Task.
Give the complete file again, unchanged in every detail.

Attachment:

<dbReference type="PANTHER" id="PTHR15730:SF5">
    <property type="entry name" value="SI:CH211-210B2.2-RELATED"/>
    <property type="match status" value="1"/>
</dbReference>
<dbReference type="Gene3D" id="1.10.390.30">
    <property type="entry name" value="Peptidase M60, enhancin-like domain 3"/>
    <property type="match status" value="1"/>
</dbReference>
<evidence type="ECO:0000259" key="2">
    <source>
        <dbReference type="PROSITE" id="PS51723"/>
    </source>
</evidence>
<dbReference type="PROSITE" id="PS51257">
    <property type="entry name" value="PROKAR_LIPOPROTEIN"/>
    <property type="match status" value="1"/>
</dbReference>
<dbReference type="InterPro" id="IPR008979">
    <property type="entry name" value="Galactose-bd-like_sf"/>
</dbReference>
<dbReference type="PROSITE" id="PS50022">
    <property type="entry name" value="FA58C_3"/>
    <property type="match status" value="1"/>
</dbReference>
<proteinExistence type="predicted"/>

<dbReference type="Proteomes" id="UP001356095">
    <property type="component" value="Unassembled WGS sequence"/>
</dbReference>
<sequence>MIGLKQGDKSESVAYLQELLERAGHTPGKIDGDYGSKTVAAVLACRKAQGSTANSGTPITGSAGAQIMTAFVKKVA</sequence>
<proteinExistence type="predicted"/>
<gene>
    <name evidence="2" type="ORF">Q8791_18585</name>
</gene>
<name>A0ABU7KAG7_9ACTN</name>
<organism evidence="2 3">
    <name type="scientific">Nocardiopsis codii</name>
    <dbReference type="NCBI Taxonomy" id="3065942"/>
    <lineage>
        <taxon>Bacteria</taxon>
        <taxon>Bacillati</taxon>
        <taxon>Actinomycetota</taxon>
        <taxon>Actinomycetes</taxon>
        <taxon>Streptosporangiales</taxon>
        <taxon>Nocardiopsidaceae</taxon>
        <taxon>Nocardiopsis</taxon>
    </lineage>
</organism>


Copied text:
<dbReference type="PANTHER" id="PTHR15730:SF5">
    <property type="entry name" value="SI:CH211-210B2.2-RELATED"/>
    <property type="match status" value="1"/>
</dbReference>
<dbReference type="Gene3D" id="1.10.390.30">
    <property type="entry name" value="Peptidase M60, enhancin-like domain 3"/>
    <property type="match status" value="1"/>
</dbReference>
<evidence type="ECO:0000259" key="2">
    <source>
        <dbReference type="PROSITE" id="PS51723"/>
    </source>
</evidence>
<dbReference type="PROSITE" id="PS51257">
    <property type="entry name" value="PROKAR_LIPOPROTEIN"/>
    <property type="match status" value="1"/>
</dbReference>
<dbReference type="InterPro" id="IPR008979">
    <property type="entry name" value="Galactose-bd-like_sf"/>
</dbReference>
<dbReference type="PROSITE" id="PS50022">
    <property type="entry name" value="FA58C_3"/>
    <property type="match status" value="1"/>
</dbReference>
<proteinExistence type="predicted"/>

<dbReference type="Proteomes" id="UP001356095">
    <property type="component" value="Unassembled WGS sequence"/>
</dbReference>
<sequence>MIGLKQGDKSESVAYLQELLERAGHTPGKIDGDYGSKTVAAVLACRKAQGSTANSGTPITGSAGAQIMTAFVKKVA</sequence>
<proteinExistence type="predicted"/>
<gene>
    <name evidence="2" type="ORF">Q8791_18585</name>
</gene>
<name>A0ABU7KAG7_9ACTN</name>
<organism evidence="2 3">
    <name type="scientific">Nocardiopsis codii</name>
    <dbReference type="NCBI Taxonomy" id="3065942"/>
    <lineage>
        <taxon>Bacteria</taxon>
        <taxon>Bacillati</taxon>
        <taxon>Actinomycetota</taxon>
        <taxon>Actinomycetes</taxon>
        <taxon>Streptosporangiales</taxon>
        <taxon>Nocardiopsidaceae</taxon>
        <taxon>Nocardiopsis</taxon>
    </lineage>
</organism>